The Southern economy remained mostly agricultural after the Civil War, but it struggled greatly with the labor transition from slave to paid labor. Additionally, many men had left for a number of years to fight for the Confederacy, and many plantations and farms were in poor shape, unable to yield much in the way of crops. Additionally, the war had damaged much of the South's vital infrastructure, which only increased its economic burden.
Former slaves were now able to make more decisions for themselves, and although many were obligated to remain on a plantation to earn a living, many others decided to work elsewhere, which caused a shortage of cheap labor. Black women sometimes decided to focus more on domestic duties and raising a family, while black children now had the option of going to school rather than working.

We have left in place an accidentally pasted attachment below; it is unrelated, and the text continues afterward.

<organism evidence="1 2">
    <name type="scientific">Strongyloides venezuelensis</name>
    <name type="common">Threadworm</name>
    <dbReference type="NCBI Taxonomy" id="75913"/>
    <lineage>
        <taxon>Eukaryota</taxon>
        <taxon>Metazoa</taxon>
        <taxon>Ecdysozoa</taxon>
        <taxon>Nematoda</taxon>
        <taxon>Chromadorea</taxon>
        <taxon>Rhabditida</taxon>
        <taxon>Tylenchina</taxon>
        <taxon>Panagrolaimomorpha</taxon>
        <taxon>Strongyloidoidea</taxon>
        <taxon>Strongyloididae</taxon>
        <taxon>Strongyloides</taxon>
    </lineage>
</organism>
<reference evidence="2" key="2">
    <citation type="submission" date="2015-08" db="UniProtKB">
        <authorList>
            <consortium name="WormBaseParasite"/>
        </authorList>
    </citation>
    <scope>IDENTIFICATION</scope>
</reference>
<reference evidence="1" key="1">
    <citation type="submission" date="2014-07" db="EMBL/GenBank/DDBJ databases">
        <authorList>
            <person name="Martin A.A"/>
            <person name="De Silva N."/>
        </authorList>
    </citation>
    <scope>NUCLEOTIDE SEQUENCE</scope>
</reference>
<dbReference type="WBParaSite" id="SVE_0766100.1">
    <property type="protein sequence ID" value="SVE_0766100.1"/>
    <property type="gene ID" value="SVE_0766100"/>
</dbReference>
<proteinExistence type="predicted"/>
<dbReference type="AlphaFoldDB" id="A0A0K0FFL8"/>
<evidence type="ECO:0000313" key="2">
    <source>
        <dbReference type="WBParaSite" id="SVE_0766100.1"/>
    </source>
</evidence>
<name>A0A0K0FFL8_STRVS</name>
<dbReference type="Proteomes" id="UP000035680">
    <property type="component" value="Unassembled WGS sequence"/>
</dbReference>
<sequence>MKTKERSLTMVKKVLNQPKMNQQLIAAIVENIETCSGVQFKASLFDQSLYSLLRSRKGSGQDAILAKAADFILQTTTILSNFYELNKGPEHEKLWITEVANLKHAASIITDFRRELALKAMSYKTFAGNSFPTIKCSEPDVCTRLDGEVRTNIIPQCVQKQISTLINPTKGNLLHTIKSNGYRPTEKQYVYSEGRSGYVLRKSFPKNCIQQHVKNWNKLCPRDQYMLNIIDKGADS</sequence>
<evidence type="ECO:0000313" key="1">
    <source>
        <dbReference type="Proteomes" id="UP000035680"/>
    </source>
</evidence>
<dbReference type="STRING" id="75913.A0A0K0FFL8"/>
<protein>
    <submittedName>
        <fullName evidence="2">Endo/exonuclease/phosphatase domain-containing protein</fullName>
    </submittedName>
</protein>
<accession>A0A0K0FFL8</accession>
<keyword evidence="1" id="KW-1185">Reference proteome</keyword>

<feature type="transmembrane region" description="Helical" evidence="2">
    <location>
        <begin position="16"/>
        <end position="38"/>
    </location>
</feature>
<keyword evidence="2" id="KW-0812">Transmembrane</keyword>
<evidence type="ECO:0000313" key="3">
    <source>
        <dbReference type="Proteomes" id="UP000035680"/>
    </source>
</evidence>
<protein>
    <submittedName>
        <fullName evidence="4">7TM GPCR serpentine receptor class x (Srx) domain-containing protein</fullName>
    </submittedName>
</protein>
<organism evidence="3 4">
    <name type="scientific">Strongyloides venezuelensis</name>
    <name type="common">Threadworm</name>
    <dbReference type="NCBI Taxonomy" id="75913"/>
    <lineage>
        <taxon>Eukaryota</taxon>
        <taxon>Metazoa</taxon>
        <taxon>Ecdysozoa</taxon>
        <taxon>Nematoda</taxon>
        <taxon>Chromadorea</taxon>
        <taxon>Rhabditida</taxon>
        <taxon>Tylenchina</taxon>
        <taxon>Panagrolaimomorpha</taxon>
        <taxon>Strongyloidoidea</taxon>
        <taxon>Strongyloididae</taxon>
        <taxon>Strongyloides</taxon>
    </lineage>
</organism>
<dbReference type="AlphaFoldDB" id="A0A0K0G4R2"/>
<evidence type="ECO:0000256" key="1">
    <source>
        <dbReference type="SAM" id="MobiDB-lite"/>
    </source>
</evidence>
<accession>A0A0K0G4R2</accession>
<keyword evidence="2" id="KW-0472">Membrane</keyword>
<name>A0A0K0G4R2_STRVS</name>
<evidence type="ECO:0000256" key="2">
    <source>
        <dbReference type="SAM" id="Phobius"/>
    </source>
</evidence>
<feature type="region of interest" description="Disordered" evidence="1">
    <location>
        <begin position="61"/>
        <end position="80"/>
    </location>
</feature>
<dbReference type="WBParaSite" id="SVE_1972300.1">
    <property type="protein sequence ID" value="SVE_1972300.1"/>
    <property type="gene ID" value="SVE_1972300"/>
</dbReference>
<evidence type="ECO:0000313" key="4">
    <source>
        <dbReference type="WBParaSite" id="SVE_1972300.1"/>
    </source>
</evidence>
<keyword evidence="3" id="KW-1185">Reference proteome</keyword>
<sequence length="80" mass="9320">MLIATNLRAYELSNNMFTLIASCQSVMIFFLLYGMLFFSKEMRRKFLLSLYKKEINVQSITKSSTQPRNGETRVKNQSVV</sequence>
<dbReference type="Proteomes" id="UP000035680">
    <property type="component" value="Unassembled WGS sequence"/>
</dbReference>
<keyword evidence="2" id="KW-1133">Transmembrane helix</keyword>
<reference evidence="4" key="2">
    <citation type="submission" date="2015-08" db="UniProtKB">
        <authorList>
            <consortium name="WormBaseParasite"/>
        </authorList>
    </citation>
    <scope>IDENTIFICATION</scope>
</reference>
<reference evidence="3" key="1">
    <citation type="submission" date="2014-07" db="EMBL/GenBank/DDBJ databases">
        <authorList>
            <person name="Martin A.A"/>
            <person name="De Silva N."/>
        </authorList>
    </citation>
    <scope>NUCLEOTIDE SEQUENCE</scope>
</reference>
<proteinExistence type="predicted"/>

White yeoman were hit very hard during the economic downturn after the Civil War. Many sold what they could of their land and started working for larger plantations. Shops in town started selling goods on lines of credit to such workers, resulting in a debt cycle that overwhelmed many every year. These problems were only aggravated by widespread cotton crop failures in the years following the war.
During the war, the Confederacy had printed nearly $800 million in its currency, and the resulting massive inflation depleted the savings of many Southern families.